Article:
Silencing of germline-expressed genes by DNA elimination in somatic cells

Dev Cell. 2012 Nov 13;23(5):1072-80. doi: 10.1016/j.devcel.2012.09.020. Epub 2012 Nov 1.


Chromatin diminution is the programmed elimination of specific DNA sequences during development. It occurs in diverse species, but the function(s) of diminution and the specificity of sequence loss remain largely unknown. Diminution in the nematode Ascaris suum occurs during early embryonic cleavages and leads to the loss of germline genome sequences and the formation of a distinct genome in somatic cells. We found that ∼43 Mb (∼13%) of genome sequence is eliminated in A. suum somatic cells, including ∼12.7 Mb of unique sequence. The eliminated sequences and location of the DNA breaks are the same in all somatic lineages from a single individual and between different individuals. At least 685 genes are eliminated. These genes are preferentially expressed in the germline and during early embryogenesis. We propose that diminution is a mechanism of germline gene regulation that specifically removes a large number of genes involved in gametogenesis and early embryogenesis.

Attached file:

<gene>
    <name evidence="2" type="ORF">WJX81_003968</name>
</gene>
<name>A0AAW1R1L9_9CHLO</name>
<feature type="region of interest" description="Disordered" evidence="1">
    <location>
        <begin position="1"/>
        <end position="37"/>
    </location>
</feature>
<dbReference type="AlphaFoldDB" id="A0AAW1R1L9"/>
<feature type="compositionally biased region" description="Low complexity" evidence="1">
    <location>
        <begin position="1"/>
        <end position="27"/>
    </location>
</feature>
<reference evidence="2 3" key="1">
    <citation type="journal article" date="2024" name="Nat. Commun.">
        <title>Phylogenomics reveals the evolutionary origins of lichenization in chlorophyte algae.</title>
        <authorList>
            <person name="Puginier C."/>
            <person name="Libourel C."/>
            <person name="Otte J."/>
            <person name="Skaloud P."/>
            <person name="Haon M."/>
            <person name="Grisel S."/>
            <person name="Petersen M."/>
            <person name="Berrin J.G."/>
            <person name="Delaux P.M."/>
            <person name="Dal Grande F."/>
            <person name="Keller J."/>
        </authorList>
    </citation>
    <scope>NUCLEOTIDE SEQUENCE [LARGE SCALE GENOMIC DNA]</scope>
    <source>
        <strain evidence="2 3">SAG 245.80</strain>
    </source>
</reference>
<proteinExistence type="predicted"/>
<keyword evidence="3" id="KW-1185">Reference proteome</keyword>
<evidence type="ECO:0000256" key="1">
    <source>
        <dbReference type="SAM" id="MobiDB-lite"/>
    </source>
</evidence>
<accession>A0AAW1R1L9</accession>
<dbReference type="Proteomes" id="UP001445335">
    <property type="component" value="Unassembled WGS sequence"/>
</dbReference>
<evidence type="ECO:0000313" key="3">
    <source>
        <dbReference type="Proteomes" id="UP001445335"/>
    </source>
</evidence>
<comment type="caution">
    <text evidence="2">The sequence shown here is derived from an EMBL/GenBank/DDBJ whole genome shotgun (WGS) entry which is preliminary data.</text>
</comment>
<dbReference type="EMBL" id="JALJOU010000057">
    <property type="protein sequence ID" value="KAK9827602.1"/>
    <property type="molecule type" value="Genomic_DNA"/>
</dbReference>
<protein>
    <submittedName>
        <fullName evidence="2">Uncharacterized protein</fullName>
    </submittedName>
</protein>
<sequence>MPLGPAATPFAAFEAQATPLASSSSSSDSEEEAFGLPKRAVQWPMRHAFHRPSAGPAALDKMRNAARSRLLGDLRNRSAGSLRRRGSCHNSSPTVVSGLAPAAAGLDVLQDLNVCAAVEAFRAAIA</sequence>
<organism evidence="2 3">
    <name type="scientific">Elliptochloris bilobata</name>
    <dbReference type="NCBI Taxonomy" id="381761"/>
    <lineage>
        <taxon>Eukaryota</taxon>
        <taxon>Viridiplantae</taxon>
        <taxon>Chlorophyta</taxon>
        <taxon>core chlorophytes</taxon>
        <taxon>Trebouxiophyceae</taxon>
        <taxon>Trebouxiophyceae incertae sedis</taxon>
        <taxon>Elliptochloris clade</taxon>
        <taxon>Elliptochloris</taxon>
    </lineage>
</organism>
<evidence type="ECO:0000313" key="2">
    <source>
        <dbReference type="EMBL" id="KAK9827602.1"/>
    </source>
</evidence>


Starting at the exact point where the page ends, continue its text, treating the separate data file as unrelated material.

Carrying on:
Publication types

  • Research Support, N.I.H., Extramural
  • Research Support, Non-U.S. Gov't

MeSH terms

  • Animals
  • Ascaris suum / embryology
  • Ascaris suum / genetics*
  • Ascaris suum / metabolism*
  • Chromatin / genetics
  • Chromatin / metabolism
  • DNA Breaks
  • DNA, Helminth / genetics
  • DNA, Helminth / metabolism
  • Embryonic Development / genetics
  • Female
  • Gametogenesis / genetics
  • Gene Expression Regulation, Developmental
  • Gene Silencing
  • Genes, Helminth*
  • Genome, Helminth
  • Male
  • RNA, Helminth / genetics
  • RNA, Helminth / metabolism


  • Chromatin
  • DNA, Helminth
  • RNA, Helminth

Associated data

  • GEO/GSE38470